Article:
Meet a Mapster: Understanding Volunteer Motivations

[This is a guest blog post by Isaac Griberg, Social Media Officer at the International Committee of the Red Cross (ICRC) and MA Social Media student at Birmingham City University]

Dear Mapsters,

First of all, kudos for all the work you guys are doing at the intersection of GIS and relief work. I believe the humanitarian community needs an injection of not only your skill set, but also your passion and dedication. In my work I often touch on topics related to the SBTF and other V&TCs. Many times I have been stunned by your neat applications and slick sites offering ways for the public to provide first responders with crisis data, but never have I understood who really ‘pulls the rope’ on the back-end. Who are you?

To answer this question I finally decided to conduct a small study within the framework of my graduate class. While most researchers in the field of crisis mapping have looked at the technology, I decided to shed some light on the volunteers themselves – you – who did the heavy lifting of initiatives like Ultimately I wanted to learn about your motivation in doing volunteer work. The findings, presented below, might not represent the entire SBTF community and should be treated as a base for further studies.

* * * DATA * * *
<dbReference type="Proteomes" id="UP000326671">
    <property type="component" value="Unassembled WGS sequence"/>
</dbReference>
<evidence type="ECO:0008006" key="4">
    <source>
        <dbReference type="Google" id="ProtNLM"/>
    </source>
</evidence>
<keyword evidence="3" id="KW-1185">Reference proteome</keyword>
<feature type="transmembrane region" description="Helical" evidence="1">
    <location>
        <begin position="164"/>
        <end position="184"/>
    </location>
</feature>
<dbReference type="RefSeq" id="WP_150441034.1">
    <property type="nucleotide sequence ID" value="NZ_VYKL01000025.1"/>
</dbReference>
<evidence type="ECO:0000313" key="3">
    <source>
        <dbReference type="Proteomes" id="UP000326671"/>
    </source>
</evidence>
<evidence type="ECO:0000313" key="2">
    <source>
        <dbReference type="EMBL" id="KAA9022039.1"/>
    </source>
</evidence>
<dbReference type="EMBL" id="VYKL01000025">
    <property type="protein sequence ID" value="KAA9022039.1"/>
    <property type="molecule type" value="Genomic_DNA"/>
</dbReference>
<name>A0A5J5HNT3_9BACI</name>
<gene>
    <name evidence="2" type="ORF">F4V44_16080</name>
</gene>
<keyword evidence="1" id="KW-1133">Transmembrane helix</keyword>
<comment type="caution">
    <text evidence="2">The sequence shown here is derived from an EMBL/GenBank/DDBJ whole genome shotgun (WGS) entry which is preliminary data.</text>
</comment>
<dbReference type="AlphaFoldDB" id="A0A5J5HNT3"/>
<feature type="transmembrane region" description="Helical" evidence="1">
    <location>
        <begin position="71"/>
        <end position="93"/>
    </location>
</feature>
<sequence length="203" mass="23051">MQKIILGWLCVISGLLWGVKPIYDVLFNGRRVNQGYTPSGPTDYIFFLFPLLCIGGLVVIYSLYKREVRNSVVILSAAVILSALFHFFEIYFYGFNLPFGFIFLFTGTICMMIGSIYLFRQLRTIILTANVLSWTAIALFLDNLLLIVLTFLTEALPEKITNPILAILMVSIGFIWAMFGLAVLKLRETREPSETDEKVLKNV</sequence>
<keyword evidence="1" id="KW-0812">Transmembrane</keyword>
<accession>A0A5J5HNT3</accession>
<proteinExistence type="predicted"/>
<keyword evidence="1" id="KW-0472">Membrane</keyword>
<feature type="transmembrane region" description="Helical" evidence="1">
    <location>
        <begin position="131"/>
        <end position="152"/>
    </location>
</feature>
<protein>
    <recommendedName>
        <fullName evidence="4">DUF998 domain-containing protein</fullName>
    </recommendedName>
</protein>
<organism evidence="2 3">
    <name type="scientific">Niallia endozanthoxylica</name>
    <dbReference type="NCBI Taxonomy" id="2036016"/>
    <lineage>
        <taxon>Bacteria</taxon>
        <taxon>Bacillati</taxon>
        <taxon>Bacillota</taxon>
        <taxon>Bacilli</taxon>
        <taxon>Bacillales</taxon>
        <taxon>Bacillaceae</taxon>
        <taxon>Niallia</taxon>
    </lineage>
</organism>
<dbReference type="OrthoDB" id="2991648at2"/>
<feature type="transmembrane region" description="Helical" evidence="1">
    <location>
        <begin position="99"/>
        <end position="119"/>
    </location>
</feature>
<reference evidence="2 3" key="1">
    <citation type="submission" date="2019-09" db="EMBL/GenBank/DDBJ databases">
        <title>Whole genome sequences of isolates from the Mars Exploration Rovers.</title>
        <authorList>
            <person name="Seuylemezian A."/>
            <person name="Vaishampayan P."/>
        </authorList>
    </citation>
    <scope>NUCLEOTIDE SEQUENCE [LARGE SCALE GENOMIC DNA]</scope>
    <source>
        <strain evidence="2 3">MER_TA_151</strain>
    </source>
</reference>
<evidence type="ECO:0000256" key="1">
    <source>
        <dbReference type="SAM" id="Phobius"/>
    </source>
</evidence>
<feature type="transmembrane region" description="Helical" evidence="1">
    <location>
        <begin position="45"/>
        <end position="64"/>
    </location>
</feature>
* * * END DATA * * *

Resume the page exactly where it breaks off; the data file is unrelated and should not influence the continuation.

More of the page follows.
According to the study (PDF):

  • A typical SBTF volunteer is male and 32 years old. He holds, or is currently enrolled in studies leading to, a Master’s degree in computer science, development studies or international relations. He often works as expert in GIS or ICT and has some experience from public sector or non-profit environments.
  • SBTF volunteers are genuinely concerned about the people they help. To them volunteer work provides an opportunity to learn through ‘hands-on’ experience, to further one’s professional career, and to make new friends. Some seek new perspectives or self-esteem, while few seek recognition or a means to overcome guilt of being more fortunate than others.

Is this you? Please do leave a comment (or tweet me @isaacgriberg). Keep up the good work and, finally, a big THANKS to Patrick Meier and the 60 mapsters who kindly participated in the study. You guys rock.

Over & Out,

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